The scrambling became class four, as we decided to go after the Needle first, and then see what time and weather we had to work with. I felt like a total slug, but the locals seemed impressed that I was there at all after learning I had only been “in country” for less than 24 hours. I was soon getting greeted by the moniker “Sea-level” as I encountered other climbers.
The bulk of the climb to 14,000 feet was accomplished via a sweet sloping rock chute that offered great hand and foot holds. It wasn't very exposed, so at most a broken hand or foot was at risk. That wasn't enough for Brian! So he added on a riskier off-route rock climb, but eventually rejoined us.
Eventually I led the way back down the way I had come. Katie and Brian got a little off-route and decided to try another way around. So I descended the rock chute solo. It took just as much time, if not more going down. Also, after I saw the third death rock go flying I realized it was really dumb to have my helmet in my pack and not on my head. I put it on and kept doing down.
Somewhere in here I ran into Katie’s friend Jason - though I didn’t realize it at the time. He said he was looking for a lady friend of his. I told him there were plenty of those up above me, not thinking anything of it. As it happened he missed Katie and Brian due to their detour, and it wasn’t until we were back at town I figured out who he was.
Once I was out of the chute, I lost the route a bit. I was always growing a little concerned about where Brian and Katie were, and expected them to pop out somewhere near where I was. After hanging out for a little while, I decided that maybe they had been forced to descend lower down then I was. When two other climbers came down who hadn’t seen them, I decided to get moving again. The three of us found the route once more and kept going.
Not five minutes later, I heard my name called behind me. Turning around, I saw my two wayward companions, and we were reunited again. Turns out, they had hit a suicidal cliff face and been forced to retrace their steps.
We decided to make another off-route scree scramble down to Cottonwood Lake for lunch - which would also put us on the route to go after Crestone.
As we left the practically manicured section of trail, a passing climber said, “The path down to the lake is just a little ways ahead”.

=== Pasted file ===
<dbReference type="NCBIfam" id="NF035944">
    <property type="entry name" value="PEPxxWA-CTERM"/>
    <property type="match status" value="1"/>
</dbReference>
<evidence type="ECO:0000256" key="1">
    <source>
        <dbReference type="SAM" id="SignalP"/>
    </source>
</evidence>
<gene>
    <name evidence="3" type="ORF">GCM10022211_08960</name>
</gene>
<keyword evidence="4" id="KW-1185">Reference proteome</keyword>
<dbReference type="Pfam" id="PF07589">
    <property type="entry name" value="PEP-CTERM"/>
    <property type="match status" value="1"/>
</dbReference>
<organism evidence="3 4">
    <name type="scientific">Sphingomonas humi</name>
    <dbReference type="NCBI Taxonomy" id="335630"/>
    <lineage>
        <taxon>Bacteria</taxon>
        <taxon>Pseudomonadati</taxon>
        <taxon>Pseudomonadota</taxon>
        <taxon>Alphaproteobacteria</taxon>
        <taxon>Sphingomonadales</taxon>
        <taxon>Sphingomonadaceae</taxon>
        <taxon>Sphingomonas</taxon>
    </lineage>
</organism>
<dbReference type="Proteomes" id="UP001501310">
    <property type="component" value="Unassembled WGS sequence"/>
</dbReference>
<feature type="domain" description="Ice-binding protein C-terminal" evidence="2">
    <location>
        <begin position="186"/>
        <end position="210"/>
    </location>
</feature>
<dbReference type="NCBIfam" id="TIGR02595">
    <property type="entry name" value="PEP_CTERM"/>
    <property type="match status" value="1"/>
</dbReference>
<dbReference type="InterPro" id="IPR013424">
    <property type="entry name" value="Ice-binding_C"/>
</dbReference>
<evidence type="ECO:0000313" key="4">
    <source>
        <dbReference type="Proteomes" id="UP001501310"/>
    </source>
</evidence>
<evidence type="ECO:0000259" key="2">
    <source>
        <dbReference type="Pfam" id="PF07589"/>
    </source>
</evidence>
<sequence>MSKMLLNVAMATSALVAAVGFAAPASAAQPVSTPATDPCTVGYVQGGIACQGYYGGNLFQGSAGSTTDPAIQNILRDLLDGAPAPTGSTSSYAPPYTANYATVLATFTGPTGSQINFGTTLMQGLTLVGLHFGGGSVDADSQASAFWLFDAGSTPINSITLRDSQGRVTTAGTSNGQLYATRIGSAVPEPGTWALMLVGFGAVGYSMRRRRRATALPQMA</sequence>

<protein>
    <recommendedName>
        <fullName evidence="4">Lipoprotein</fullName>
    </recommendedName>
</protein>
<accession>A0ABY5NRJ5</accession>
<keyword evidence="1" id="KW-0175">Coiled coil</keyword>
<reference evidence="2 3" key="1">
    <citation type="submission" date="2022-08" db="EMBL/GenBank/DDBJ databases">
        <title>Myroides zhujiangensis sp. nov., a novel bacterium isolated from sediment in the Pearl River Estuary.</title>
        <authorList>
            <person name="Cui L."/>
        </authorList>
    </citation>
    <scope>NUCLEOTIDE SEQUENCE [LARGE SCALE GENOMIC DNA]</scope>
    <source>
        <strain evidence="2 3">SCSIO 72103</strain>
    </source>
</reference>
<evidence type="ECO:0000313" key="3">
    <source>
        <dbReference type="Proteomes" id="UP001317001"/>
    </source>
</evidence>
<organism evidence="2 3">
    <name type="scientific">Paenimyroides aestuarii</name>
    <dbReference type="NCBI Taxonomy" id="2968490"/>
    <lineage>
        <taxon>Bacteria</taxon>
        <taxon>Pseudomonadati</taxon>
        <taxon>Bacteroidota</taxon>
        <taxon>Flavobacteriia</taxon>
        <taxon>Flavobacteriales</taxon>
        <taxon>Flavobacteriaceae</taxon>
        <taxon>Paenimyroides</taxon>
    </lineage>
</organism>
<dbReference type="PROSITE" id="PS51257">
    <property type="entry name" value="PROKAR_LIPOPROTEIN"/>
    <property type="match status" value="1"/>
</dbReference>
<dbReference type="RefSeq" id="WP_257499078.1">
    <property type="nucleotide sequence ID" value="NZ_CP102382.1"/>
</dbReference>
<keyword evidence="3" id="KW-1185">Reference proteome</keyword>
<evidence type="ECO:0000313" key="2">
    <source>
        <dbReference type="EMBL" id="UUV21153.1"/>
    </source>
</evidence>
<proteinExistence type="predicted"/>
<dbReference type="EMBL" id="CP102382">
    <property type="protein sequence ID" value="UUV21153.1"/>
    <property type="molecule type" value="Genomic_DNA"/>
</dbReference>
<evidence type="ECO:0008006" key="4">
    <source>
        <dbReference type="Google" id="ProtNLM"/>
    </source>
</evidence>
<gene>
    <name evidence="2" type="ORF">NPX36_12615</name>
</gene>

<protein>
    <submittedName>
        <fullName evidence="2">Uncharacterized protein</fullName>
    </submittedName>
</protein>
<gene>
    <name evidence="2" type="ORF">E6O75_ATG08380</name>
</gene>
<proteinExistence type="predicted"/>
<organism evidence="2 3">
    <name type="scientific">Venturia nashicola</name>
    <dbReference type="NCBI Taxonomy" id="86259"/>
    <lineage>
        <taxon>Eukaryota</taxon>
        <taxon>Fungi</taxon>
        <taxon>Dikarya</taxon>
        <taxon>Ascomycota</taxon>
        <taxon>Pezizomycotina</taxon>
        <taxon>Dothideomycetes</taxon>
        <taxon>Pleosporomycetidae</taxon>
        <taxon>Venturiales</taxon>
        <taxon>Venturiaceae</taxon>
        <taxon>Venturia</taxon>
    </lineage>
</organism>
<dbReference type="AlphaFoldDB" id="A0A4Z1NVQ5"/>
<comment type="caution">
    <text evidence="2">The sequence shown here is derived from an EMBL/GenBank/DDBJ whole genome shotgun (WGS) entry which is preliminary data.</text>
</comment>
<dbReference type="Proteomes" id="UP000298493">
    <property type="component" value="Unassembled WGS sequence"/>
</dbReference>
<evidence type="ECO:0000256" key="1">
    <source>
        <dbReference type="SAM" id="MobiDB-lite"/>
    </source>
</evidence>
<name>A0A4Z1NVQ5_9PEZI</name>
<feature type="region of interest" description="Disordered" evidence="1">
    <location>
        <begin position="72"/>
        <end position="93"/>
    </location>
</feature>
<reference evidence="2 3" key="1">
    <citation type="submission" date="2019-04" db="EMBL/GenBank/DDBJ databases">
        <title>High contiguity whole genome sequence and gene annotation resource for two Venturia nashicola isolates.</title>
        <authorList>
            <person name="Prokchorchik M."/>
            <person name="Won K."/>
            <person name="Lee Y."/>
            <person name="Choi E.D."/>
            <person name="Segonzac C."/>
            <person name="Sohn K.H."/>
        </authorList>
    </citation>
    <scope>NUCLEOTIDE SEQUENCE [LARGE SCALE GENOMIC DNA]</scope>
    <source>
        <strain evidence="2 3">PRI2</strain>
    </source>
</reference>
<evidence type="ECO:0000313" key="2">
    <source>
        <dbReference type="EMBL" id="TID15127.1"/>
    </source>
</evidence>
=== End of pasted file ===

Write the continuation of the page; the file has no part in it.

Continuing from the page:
To which I replied, “Yeah, but Katie likes dangerous downhill scree scrambles.”
Brian added, “We just cry and try to keep up with her.”
Then we continued our mad descent. Both Brian and I fell on the harmless-looking green leafy plants that were in reality extremely irritating death cacti covered in millions of tiny hair-like thorns. Well, it wouldn’t be a trip to the high-desert if I didn’t walk away with several thousand impossible-to-remove spikes stuck in my skin.
At the bottom we enjoyed a short but pleasant lunch despite the howling wind. I was absolutely beat and was weighing whether or not I had another 14’er in me that day. The darkening sky made our decision for us. We had no interest in getting caught up there in a rainstorm.
So instead we started the slog back uphill. We passed a group of longhorn sheep (maybe? goats?) as we headed for the small pass. I don’t know what had gotten me up the Needle, but it was depleted, and I practically had to crawl my way out of there.
Thankfully the climb was short, leaving us just one more downward scramble, and then a super long and crappy scree field. My legs were wobbly, and I missed having my trekking poles. We lost the route again, probably the exact same spot as on the way up - but eventually hit the more obvious path leading back to South Colony Lakes.
More long horned sheep were hanging around camp, but we didn’t stay there long. The rain was most definitely coming, so we broke camp in a hurry and hit the trail. It was a fast and easy cruise mostly downhill. The edge of the storm caught up to us just about 30 minutes before we got back to the trail head. Luckily, the worst of it seemed stuck on the other side of the ridge.
Back at the vehicles, we made haste to get out of there, not relishing the idea of tackling the mess of a “road” with the added bonus of mud. Brian went ahead of us on his bike, and got behind the wheel of Katie’s forester and took off after him.
The driving proved not to be that bad though, as we still seemed to be missing the main brunt of the storm somehow. On the way out we even got treated to a sweet double rainbow, with the road running right down the middle of it.
After more burgers at Chappy’s, we said goodbye to Brian and hit the road back to Denver.